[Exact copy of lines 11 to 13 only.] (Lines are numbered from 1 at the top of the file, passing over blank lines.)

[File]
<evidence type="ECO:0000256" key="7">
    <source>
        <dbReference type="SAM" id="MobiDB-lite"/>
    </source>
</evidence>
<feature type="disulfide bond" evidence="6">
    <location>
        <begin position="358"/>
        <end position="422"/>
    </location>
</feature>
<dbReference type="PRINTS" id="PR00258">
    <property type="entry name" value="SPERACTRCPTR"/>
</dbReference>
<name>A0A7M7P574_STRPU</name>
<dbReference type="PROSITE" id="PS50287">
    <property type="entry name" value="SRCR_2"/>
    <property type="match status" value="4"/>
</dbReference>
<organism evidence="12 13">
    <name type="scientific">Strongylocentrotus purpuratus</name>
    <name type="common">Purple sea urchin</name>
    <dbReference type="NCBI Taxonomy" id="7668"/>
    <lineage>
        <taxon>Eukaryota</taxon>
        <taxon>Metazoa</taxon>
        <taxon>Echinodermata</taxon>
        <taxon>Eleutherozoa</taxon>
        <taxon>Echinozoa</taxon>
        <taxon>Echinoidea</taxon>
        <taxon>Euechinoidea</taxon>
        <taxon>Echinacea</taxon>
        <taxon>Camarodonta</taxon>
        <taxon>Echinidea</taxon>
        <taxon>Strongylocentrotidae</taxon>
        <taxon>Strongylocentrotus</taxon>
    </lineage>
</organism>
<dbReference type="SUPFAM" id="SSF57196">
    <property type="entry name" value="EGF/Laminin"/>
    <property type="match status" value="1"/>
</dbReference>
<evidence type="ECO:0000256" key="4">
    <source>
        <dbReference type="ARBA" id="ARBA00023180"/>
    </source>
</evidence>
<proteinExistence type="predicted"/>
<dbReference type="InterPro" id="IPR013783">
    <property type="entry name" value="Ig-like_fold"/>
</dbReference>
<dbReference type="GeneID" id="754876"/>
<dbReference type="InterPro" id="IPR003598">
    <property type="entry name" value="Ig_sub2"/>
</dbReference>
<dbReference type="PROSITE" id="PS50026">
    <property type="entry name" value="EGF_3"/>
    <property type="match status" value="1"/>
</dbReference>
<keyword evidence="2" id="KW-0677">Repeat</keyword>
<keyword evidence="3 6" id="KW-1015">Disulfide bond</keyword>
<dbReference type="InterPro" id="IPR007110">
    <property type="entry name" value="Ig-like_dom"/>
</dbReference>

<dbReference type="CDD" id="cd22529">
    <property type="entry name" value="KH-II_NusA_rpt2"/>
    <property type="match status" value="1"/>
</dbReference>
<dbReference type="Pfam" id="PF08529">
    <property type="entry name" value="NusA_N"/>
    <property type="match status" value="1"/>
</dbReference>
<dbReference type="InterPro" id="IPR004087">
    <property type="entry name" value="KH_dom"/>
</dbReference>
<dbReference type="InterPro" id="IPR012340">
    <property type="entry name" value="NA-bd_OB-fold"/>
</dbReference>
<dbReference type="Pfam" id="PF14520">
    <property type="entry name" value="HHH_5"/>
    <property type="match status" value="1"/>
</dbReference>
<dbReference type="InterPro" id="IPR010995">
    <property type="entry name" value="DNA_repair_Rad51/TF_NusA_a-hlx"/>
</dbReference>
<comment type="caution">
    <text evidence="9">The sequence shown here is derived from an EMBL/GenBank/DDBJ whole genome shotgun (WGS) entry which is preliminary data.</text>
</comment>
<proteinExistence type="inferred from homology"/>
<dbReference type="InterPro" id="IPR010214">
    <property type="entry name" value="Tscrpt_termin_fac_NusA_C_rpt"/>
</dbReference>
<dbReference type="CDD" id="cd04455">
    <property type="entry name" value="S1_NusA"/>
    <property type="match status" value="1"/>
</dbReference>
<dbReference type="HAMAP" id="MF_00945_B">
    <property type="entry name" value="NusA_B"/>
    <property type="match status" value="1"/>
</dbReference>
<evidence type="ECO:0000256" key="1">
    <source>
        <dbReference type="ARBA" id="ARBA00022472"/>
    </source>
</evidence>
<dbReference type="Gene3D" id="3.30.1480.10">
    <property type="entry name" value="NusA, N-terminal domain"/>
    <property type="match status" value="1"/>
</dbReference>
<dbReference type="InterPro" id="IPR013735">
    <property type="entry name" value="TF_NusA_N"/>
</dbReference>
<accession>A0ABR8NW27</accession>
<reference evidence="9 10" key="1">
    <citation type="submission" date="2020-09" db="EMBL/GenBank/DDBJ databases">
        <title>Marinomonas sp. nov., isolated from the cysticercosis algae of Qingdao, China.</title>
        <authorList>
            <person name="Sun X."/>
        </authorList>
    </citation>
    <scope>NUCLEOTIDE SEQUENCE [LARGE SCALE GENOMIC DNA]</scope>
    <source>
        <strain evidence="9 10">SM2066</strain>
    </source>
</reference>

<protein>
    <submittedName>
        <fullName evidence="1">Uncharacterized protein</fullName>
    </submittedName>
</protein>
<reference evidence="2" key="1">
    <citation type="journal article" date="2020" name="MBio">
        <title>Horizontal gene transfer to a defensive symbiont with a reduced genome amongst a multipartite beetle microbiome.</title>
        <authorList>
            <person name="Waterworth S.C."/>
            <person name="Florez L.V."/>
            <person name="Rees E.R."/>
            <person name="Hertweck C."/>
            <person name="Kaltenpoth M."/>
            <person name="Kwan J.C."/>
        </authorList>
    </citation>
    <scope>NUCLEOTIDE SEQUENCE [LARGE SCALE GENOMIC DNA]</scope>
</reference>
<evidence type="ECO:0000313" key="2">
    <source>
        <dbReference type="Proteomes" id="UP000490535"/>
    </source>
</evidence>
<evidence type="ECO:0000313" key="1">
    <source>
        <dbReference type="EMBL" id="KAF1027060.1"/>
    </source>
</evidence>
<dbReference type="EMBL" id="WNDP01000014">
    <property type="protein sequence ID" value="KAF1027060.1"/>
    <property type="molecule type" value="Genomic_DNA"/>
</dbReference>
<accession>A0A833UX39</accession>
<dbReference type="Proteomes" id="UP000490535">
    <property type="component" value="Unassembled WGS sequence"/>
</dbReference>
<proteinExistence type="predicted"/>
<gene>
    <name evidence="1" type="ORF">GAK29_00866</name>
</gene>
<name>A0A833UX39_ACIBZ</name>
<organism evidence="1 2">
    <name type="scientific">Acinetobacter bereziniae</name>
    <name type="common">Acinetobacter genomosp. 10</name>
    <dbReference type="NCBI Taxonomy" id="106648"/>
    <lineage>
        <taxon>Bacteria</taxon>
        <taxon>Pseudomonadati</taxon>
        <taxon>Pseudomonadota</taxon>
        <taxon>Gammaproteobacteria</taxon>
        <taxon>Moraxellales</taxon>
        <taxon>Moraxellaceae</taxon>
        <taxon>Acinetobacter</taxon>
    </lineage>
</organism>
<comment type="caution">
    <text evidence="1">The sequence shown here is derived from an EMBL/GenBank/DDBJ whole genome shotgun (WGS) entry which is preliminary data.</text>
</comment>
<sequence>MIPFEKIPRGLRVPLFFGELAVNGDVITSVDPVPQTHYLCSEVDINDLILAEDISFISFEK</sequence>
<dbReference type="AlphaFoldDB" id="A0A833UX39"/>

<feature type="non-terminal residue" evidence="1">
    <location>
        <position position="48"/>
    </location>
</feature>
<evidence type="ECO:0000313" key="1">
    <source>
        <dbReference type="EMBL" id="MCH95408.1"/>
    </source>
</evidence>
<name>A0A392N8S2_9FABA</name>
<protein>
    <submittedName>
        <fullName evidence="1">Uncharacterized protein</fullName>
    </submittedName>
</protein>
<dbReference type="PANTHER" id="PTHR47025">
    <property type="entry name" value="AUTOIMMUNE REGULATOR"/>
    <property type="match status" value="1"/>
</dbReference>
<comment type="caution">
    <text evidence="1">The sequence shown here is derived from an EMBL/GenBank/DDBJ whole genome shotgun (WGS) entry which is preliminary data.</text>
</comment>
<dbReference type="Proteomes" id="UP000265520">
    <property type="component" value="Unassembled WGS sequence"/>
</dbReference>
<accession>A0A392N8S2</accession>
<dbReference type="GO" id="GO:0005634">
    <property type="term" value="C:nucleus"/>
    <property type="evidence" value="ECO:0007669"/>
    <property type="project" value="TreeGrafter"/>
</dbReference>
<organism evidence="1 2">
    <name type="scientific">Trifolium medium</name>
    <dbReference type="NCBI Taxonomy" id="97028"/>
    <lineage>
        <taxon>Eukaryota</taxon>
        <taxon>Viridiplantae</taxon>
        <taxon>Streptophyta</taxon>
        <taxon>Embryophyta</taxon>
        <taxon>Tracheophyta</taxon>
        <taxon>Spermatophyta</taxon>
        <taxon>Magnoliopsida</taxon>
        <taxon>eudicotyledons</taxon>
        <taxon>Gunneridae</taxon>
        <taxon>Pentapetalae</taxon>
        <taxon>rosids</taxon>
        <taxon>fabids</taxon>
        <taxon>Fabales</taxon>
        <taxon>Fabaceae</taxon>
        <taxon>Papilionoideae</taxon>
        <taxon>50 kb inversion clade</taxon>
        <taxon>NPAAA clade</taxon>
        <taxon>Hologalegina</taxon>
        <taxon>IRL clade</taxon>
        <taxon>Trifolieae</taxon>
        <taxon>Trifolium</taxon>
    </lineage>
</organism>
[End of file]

</feature>
<dbReference type="PRINTS" id="PR00258">
    <property type="entry name" value="SPERACTRCPTR"/>